I can't pass one of these without stopping. Once the rule among groceries, they are now rare. Most that survive sit empty or have been converted to tourist stops. This was neither, but a working country store.
The gas pumps are old, but not nearly so old as the store itself. They are functional and offer regular unleaded (87 octane) and premium (93 octane) grades.
One of the rusted signs advertises Royal Crown Cola, which has long since been modernized to RC. The brick-look asphalt siding was popular before World War II and is still fairly common on old barns and sheds, usually more broken and torn than it is here. It remains on many old houses, too, hidden beneath more modern low-maintenance sidings.
The faded Coca Cola sign is vintage.
The kerosene tank and air compressor don't appear to get much use. The kerosene tank was largely put out of business when Rural Electrification made its way through Casey County, which was probably in the early 1950s. Perhaps that's when the air compressor was installed.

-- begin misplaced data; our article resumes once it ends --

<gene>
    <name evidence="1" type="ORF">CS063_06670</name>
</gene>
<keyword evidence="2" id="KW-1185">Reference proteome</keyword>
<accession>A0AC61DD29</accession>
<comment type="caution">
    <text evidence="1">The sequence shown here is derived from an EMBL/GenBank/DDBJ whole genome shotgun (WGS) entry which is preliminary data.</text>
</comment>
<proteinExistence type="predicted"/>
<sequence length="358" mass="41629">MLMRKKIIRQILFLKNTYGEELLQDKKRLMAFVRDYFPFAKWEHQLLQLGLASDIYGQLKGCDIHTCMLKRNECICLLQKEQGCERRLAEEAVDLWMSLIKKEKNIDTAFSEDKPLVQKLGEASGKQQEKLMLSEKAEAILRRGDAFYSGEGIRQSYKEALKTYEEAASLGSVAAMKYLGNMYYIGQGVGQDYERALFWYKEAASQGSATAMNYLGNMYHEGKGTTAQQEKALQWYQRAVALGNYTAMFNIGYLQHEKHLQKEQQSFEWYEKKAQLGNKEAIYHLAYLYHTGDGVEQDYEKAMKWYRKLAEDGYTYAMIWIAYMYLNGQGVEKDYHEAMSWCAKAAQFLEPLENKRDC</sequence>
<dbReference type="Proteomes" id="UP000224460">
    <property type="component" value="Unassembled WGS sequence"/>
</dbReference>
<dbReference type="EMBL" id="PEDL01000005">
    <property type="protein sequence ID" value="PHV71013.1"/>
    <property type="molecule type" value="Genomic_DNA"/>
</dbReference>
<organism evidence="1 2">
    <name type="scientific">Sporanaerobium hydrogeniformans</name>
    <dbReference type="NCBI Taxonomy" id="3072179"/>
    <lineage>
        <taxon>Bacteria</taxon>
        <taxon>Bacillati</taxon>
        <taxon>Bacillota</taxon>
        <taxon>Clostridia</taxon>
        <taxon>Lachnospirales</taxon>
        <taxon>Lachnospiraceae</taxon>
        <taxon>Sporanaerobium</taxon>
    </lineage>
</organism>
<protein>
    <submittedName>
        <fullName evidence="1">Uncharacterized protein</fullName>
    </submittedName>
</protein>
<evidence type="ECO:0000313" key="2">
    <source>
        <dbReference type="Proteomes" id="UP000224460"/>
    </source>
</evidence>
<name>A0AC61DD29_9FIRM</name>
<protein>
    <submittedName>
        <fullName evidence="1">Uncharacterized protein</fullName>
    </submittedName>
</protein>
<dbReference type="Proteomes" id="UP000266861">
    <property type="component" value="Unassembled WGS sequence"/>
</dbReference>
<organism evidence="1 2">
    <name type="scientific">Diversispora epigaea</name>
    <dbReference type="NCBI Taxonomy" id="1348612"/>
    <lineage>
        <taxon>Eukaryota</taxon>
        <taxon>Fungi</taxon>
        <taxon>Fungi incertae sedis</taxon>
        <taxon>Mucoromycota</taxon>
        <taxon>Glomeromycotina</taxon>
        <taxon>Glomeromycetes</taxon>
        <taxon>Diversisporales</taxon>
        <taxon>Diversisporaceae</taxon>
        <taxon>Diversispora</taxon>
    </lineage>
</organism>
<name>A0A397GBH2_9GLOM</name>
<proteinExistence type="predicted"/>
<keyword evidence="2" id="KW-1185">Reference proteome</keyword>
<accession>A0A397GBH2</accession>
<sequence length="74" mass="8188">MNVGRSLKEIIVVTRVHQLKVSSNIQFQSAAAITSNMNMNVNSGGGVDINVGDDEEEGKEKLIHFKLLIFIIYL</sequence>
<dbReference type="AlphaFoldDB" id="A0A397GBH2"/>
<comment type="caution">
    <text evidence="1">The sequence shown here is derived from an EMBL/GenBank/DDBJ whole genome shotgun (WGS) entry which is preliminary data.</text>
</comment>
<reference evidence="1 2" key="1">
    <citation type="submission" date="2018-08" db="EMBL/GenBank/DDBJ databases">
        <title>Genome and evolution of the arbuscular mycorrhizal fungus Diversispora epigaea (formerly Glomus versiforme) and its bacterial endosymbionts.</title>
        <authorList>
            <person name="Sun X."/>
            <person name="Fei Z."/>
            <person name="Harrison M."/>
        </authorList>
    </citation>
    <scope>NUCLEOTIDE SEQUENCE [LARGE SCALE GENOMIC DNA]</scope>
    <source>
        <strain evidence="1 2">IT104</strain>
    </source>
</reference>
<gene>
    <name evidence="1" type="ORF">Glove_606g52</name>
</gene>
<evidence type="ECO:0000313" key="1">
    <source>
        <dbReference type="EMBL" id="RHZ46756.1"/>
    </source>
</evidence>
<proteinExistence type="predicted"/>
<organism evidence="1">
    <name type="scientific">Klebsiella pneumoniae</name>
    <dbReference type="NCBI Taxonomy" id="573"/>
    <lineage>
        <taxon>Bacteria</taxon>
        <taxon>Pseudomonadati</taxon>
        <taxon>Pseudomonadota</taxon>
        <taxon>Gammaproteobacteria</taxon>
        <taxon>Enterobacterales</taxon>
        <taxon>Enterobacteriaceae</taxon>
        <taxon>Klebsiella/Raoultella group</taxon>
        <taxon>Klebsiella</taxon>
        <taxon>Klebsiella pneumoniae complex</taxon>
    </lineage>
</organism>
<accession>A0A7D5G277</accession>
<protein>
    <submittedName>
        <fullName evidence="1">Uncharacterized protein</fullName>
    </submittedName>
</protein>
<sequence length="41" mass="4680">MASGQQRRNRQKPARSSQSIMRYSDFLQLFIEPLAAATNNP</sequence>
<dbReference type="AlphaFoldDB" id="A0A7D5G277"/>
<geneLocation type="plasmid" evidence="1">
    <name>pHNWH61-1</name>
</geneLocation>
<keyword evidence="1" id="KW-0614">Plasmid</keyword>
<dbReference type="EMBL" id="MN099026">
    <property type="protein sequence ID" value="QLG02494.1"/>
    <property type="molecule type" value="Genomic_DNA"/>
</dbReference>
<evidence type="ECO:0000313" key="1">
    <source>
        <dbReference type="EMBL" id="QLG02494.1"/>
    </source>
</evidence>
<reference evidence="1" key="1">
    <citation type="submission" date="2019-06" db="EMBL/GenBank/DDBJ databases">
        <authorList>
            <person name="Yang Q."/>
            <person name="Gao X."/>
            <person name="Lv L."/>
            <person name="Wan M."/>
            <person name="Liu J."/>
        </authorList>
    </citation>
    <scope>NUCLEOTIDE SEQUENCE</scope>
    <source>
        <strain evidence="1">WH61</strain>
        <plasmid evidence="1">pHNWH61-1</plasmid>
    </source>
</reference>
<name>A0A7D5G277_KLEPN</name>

The double doors on the ell suggest the store keeper once lived in the same building. Neither looks like it's had much use of late.
The Davenport Grocery serves the South Fork community of Casey County, Kentucky. Casey County was formed in 1806 and named for Col. William Casey, a great-grandfather of Samuel L. Clements, a.k.a. Mark Twain, adding another regional tie.